POP1 - play with prime numbers (I)


A prime number is a natural number greater than 1 that has no positive divisors other than 1 and itself .

we define here a new prime number called prime of primes number (POP) is a prime number that consist of other prime numbers less than this number .

example : 

1013 consist of 101 and 3 and both are primes .

notes :

2003 is not POP because leading zero not allowed .

the POP number must contain more than or equal two primes , and overlapping not allowed .

Input

 

The first line contains an integer T specifying the number of test cases. (T <= 1000) followed by 
T lines , each line contains an integer m number 0<=m<=10^9 .

The first line contains an integer T specifying the number of test cases. (T <= 10^4) followed by 

T lines , each line contains an integer m number 0<=m<=10^9 .

Output

For each test case print single line contain the first integer greater than or equal to m and is (POP) .

Example

Input:

3
10
100
1000

Output:

23
113
1013

after solving this you can try http://www.spoj.com/problems/POP2/


hide comments
Mitch Schwartz: 2013-06-10 06:11:34

@fitcat: [snip]

Sorry, I thought I knew an easy way to batch disqualify all submissions from a given account (if that's what you are doing), but my idea was wrong, so I removed it. The problem is that you can only view the first 5 pages of submission history, or 100 most recent submissions (actually you can get the 6th page too, but not more than 6). So after that the only way might be to do it on a problem-by-problem basis, i.e. http://www.spoj.com/status/PROBCODE,username/ for each problem.

Edit: Thanks for your consideration. Of course solving in the main problem set is different from participating in a live contest and the points/rankings may be thought of differently between the two, but I think it's still good to keep the number of solvers/point value for classical problems as accurate as possible (especially for harder problems), and your actions in this regard have been admirable.

Last edit: 2013-06-10 12:51:40
fitcat: 2013-06-10 05:42:32

@abdelkarim: I am not aware I can do this. I will disqualify all of them. Sorry for everyone.-

Edit: Done (really tedious).

Last edit: 2013-06-10 06:30:32
abdelkarim: 2013-06-10 03:29:56

@fitcat
please disqualify your solutions in other account .

Last edit: 2013-06-10 03:33:10
fitcat: 2013-06-10 03:14:11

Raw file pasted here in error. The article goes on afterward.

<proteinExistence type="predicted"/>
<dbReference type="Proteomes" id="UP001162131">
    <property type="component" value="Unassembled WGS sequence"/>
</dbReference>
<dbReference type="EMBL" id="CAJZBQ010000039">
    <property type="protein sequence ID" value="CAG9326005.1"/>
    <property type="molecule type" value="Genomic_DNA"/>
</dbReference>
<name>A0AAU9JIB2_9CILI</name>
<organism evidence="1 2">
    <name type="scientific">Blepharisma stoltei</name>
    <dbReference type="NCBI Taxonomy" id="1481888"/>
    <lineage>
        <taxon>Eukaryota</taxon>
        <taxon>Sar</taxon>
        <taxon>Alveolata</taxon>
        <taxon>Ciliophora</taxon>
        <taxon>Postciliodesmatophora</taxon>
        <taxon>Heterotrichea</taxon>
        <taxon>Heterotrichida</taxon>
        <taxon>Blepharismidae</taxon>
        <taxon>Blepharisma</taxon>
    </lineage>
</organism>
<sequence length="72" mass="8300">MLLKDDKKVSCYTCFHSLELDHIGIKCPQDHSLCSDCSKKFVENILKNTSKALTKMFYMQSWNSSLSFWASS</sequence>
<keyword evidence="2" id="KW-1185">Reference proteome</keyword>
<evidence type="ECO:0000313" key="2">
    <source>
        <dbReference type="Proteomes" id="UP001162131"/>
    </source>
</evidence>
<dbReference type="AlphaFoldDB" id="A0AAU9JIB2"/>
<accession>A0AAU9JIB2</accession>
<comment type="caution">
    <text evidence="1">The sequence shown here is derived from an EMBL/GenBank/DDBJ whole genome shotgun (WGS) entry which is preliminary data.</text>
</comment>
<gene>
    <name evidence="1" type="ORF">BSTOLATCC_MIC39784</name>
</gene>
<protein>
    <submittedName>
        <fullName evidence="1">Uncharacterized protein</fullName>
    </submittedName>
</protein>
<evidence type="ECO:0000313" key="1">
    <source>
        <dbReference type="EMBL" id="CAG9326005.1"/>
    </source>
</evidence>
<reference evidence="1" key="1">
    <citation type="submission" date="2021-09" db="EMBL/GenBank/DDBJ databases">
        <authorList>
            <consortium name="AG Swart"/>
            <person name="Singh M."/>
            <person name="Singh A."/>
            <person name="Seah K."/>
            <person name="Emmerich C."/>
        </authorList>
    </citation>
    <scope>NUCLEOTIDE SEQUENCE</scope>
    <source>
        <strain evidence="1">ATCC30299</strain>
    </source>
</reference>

@Mitch: I use the 2nd account mainly to help people in the forum. Verified what they said by submitting their code. Tried to figure out the problem. Make sure the correctness by submitting the modified code until AC. Finally, gave them hints. I encountered one claiming WA but in fact getting AC without changes. I don't want this kind of activities "pollute" my real account.

I also used it to do input validity check, try optimization with other algorithms, use of other programming languages, implement proof of concept, etc.

Sometimes, I just forget to switch back to my real account.

Yes, I do know it affect the points I get (and others). I don't care much about points. Sorry for those who care.

Mitch Schwartz: 2013-06-08 13:59:10

@fitcat: You know that solving a classical problem with two accounts makes it worth less points, right? (It doesn't matter if one of the accounts is excluded from global rank list.)

fitcat: 2013-06-07 05:47:41

@abdelkarim: What I want to say is that the definition is not clear. Without the notes section, is the current definition precise enough? Surely not. Hence, the conditions in the notes section have to be included into the definition.

abdelkarim: 2013-06-06 17:07:19

@fitcat :
"less than this number" is a part of the definition , but the notes section was added to make the problem more clear .

fitcat: 2013-06-06 17:07:19

@Mitch: As said in the notes section, POP must consist of 2 or more distinct prime numbers. The condition "less than this number" is irrelevant, I believe.

I think it is required when the notes section is not there when this problem first appeared. With the notes section added, the statement should change accordingly.

Mitch Schwartz: 2013-06-06 17:07:19

@fitcat: For example in explaining the answer for 10 being 23: 2 and 3 are both less than 23. (We do not care whether or not 2 and 3 are less than 10.)


Added by:abdou_93
Date:2013-06-05
Time limit:2s
Source limit:50000B
Memory limit:1536MB
Cluster: Cube (Intel G860)
Languages:All except: ASM64
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